A new restaurant called “The Chicken” recently opened near Tel Aviv in Ness Tziona. Adjacent to the Supermeat production plant, it is essentially a test kitchen for lab-grown meat, or what the chef refers to as “cultured chicken.” As such, diners are not required to pay for their meal but are asked to give feedback. Diners can choose to sit at the bar and watch the chefs at work or they can sit in the dining room where they can see the factory where the protein for their meal is being produced.
Most of the items on the menu, notably the appetizers and desserts, are conventionally upscale with non-meat selections like celeriac root salad, seared butternut squash, and smoked acorn squash tortellini. But the main courses, limited to chicken burgers, are decidedly unconventional versions of conventional classics. The “chicken fillets”, made from protein grown from chicken cells grown in a bioreactor, are served on semi-sweet brioche bun with some very appealing toppings. and The classic chicken burger is topped with seasonal greens, roasted cremini mushrooms, red onion relish, and a mustard and chive aioli. The Spicy Fall Burger is served with avocado, chii flakes, shallots, baby beetroot leaves, and carmelized apple chutney.
After three years of research and development, Supermeat says it has overcome the three main obstacles in producing cultured meat for the commercial marker: a manufacturing process that can produce meat on a commercial scale, a clear path to cost parity with animal products, and the production of high quality, nutritious, and tasty chicken products. While lab-grown meat doesn’t yet have federal approval, it could be on the market as soon as 2021. Within one to two years, Supermeat hopes to launch in restaurants. In five years, it plans to launch commercial-scale plants, and it expects to reach cost parity with traditional meat shortly afterward.
Ido Savir, CEO, SuperMeat stated: “The launch of The Chicken is an important step toward a world where cultured meat is accessible to everyone. There is strong public demand for transparency of how food comes to the table. We’re proud to share the full story of SuperMeat chicken for the first time —offering production and dinner all under the same roof, from our plant to your fork.”
“Our production platform is based on avian stem cells that possess the innate ability to multiply indefinitely, eliminating the need to go back to the animal to produce more meat, essentially removing animals from the equation,” Savir said.
Many vegetarians and animal rights activists, though certainly not all of them, do not consider cultured meat to violate their moral convictions but the new branch of food technology is presenting a wide range of questions for Torah observant Jews: Is it really meat? Can it be considered kosher since it doesn’t have the traditional signs of a kosher animal (hooves, chewing cud, feathers, scales, fins)? If so, can it be kosher since it cannot be slaughtered in the way described by the Torah (shechitah)? If it isn’t meat, can it be eaten with milk, which is forbidden? Is meat grown from pig stem cells kosher? Is taking the stem cells from a living animal considered ever min hachai, ripping a limb from a living creature, which is forbidden to Jews and non-Jews, according to the seven Noahide laws?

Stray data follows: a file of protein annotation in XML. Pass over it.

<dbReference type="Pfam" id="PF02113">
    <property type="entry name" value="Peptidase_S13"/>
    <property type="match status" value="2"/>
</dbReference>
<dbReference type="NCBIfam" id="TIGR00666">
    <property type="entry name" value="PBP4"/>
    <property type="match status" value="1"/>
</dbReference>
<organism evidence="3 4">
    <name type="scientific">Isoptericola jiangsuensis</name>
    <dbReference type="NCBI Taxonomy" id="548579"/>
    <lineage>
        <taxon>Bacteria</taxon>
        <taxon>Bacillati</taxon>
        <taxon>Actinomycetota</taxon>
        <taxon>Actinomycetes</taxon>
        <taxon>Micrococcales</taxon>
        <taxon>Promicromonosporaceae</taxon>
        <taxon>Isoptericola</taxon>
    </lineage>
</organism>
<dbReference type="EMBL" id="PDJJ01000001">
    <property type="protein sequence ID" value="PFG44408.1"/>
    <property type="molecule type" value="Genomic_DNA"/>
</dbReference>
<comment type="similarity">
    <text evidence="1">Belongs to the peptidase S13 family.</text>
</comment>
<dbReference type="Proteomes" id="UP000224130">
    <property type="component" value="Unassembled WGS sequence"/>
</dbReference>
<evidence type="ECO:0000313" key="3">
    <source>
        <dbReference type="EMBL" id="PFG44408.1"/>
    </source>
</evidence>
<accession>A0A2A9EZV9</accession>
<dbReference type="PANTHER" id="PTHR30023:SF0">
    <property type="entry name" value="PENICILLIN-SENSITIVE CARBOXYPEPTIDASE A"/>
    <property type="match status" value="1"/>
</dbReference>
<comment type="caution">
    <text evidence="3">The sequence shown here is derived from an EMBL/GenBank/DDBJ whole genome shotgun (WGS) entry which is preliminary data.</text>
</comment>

Some rabbis suggest that the basis for lab-grown meat was described in the Talmud. In tractate Sanhedrin 59b, the rabbis discuss “meat that descended from heaven”.
They tell of Rabbi Shimeon ben Chalafta, who was walking on the road when lions came and roared at him. He quoted, “The young lions roar for prey and beg their food from God” (Psalms 104:21), and two lumps of meat fell from heaven. The lions ate one and left the other. Rabbi ben Chalafta brought a piece of this meat to the study hall and asked: Is this fit to eat or not? The scholar answered: “Nothing unfit descends from heaven.” Rabbi Zera asked Rabbi Abbahu: “What if something in the shape of a donkey were to descend?” He replied: “You howling bird, did they not say that no unfit thing descends from heaven?”
The same tractate, on page 65b, deals with a similar issue, reading: “Rabbi Chanina and Rabbi Oshaia would spend every Sabbath eve studying the Sefer Yetzirah (Book of Creation, one of the early books of Kabbala) by means of which they created a calf and ate it.”